The customer likes what they hear as you describe the waters in which they currently swim and they start to nibble at the lure. Normally, after a nibble they drift off, but rather than needing a nap, they are engrossed with what you just shared (Commercial Insight). After all, what you just shared was that the waters where they currently swim are having a direct impact on their growth.
Being somewhat disoriented by what you revealed, and fearing you are correct as you give a little tug to set the hook, they find they are hooked (Reframe) and going in a different direction than they thought they were originally going to go with you.
You let out a little bit of line as you continue to make the business case (Rational Drowning), but never so much as to let the flex in your pole (Constructive Tension) go back to slack (Status Quo). Too much line can allow them to go in unproductive directions, getting tangled in the roots and rocks of the lake bed (False Positives).
This could cause harm to them, which was never your intention and is why you don’t reel them in too fast either (Destructive tension). In fact, you care so much for them that you are willing to endure some initial discomfort, because you know their future is better with you than without.
As you skillfully reel them to the center of their own story, they come to realize that fighting to remain where they are at…their status quo…is now untenable. They know the consequences of remaining are detrimental. There just has to be a different way… or even a New Way out of this mess.
With confidence and care, you compassionately share that which you couldn’t wait to talk to them about earlier. Your Solution. But you knew, bringing this up any earlier would be too soon for them. It would have sent them racing to the center of the Funnel to find comfort with their peers. That is why you patiently led them in a way they could follow.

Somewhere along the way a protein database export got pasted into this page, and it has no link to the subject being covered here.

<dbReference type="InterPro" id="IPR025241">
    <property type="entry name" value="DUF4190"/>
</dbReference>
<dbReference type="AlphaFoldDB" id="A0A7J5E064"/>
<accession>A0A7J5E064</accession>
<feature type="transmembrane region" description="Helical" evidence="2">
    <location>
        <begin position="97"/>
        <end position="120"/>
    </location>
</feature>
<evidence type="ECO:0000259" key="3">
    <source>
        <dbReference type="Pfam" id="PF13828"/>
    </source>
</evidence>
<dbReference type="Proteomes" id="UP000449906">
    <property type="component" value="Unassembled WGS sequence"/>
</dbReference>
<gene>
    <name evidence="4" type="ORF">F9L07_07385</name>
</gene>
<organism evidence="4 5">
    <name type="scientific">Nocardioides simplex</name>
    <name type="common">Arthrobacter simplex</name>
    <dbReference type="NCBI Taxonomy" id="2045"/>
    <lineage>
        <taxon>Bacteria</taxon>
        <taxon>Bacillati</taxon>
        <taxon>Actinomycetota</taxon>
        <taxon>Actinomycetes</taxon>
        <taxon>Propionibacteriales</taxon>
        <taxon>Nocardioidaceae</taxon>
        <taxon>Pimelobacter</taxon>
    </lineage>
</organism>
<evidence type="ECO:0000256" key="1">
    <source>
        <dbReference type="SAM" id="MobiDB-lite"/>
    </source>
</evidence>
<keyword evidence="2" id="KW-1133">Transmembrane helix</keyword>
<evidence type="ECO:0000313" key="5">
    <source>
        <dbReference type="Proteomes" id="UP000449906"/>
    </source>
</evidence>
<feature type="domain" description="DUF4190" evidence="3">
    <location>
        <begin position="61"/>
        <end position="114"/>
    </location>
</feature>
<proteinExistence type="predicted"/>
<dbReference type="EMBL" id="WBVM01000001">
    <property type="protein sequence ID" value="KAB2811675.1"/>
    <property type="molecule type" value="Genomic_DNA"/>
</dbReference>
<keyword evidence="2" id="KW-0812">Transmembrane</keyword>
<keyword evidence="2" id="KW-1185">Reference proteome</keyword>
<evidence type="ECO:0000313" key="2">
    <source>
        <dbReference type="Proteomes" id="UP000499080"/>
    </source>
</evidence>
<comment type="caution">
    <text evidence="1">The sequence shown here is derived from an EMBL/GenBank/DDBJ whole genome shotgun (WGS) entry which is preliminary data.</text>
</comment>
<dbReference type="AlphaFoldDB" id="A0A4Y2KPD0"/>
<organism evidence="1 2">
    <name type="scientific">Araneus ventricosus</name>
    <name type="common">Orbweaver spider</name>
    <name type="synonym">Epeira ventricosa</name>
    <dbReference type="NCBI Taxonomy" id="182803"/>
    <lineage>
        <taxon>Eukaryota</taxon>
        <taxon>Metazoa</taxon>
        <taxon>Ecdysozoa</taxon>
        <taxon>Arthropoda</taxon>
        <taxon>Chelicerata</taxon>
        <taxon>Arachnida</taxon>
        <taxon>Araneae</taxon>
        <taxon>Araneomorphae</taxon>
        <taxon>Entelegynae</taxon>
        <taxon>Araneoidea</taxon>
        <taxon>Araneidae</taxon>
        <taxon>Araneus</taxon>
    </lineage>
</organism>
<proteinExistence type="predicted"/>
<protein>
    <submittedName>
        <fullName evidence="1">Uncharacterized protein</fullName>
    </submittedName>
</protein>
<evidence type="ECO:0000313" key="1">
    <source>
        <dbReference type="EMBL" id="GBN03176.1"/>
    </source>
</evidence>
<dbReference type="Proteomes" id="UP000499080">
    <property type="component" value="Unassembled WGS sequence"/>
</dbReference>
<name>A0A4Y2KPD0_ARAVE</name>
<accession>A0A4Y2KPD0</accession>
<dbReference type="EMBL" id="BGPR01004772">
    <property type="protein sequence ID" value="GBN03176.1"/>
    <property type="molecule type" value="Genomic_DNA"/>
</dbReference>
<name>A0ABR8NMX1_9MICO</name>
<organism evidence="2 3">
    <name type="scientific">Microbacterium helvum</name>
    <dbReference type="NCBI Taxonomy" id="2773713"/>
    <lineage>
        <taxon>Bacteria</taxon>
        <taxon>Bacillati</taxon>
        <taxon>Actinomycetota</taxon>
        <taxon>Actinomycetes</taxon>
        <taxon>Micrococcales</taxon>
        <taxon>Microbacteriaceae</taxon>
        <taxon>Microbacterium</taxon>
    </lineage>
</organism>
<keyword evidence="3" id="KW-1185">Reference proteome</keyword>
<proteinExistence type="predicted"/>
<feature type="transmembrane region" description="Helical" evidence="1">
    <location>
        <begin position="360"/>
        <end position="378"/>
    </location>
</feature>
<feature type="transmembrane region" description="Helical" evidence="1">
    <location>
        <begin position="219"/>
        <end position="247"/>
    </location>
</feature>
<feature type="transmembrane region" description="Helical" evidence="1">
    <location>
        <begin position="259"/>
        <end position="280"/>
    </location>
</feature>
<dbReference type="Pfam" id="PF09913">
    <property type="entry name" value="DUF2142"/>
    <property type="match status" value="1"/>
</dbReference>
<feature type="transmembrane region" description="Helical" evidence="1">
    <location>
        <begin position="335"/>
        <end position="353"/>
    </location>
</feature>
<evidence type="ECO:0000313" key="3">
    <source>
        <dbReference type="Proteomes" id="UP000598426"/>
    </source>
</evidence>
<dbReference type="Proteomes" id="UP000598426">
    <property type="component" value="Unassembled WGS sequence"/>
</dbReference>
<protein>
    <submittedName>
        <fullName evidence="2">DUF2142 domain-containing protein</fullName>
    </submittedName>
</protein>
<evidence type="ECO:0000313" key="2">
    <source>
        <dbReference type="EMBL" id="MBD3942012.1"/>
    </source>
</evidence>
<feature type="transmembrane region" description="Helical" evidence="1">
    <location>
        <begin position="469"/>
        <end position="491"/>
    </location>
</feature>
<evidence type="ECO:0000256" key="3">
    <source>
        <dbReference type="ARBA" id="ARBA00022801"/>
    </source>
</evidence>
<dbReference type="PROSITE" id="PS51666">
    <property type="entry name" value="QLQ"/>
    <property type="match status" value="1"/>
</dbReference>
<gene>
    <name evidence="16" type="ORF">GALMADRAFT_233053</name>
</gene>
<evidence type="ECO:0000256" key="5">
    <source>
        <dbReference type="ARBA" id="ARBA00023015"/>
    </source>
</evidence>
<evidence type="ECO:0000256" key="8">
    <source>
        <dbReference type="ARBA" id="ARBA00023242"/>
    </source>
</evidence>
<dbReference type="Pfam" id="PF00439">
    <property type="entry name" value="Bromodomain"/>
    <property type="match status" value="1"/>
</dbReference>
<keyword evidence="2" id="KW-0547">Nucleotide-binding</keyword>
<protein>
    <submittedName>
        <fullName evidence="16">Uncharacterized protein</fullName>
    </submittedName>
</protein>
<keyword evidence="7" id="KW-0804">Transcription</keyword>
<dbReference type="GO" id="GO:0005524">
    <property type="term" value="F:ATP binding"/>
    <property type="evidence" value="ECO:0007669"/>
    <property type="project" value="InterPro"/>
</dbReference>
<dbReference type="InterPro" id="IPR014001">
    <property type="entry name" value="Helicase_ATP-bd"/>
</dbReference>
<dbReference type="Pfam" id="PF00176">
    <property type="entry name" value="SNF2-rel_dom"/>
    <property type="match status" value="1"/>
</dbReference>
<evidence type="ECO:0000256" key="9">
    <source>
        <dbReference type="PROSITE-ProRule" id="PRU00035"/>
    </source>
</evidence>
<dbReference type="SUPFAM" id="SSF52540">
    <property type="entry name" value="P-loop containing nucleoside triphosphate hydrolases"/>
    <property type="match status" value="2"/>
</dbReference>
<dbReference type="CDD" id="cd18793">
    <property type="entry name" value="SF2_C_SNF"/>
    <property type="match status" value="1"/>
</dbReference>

As a humorous way to demonstrate the rest of the metaphor relative to the customer’s Status Quo and Our Solution, I thought this would fit with the metaphor…
It has been said that the fish can only grow to the size of its fishbowl. There’s a better way. Wouldn’t you agree?
Jeff Michaels is a Sales & Marketing Executive that has worked with executives, leaders, & teams for 25 years to create repeatable success regardless of industry, economy or circumstance.
4 thoughts on “A Metaphor for The Challenger Sale”
Jeff, as an avid angler, I love the metaphor – particularly the first three parts (lure, hook, setting hook). I think the clearest way to think about the reframe is the idea of “unteaching” the customer something they thought they knew. A good reframe first established the customer’s mental model of how they think about their business challenge (what causes it, the actions they’re taking against it, why they’re taking those actions, etc.). Without establishing the customer’s belief set, assumptions, and mental model, you have nothing to reframe. It starts by getting the customer to agree with this initial point of view. Then, the reframe proceeds to establish why that viewpoint is no longer right or sufficient. Things changed, new drivers have been realized, etc. Finally, a new way forward is presented (which your firm is uniquely positioned to support).
Well said, Nick, and with an eloquence that has come to define you. Thanks for providing more refinement to the picture of the reframe as it truly is the pivotal point in the conversation.
Again, many thanks for your great comments.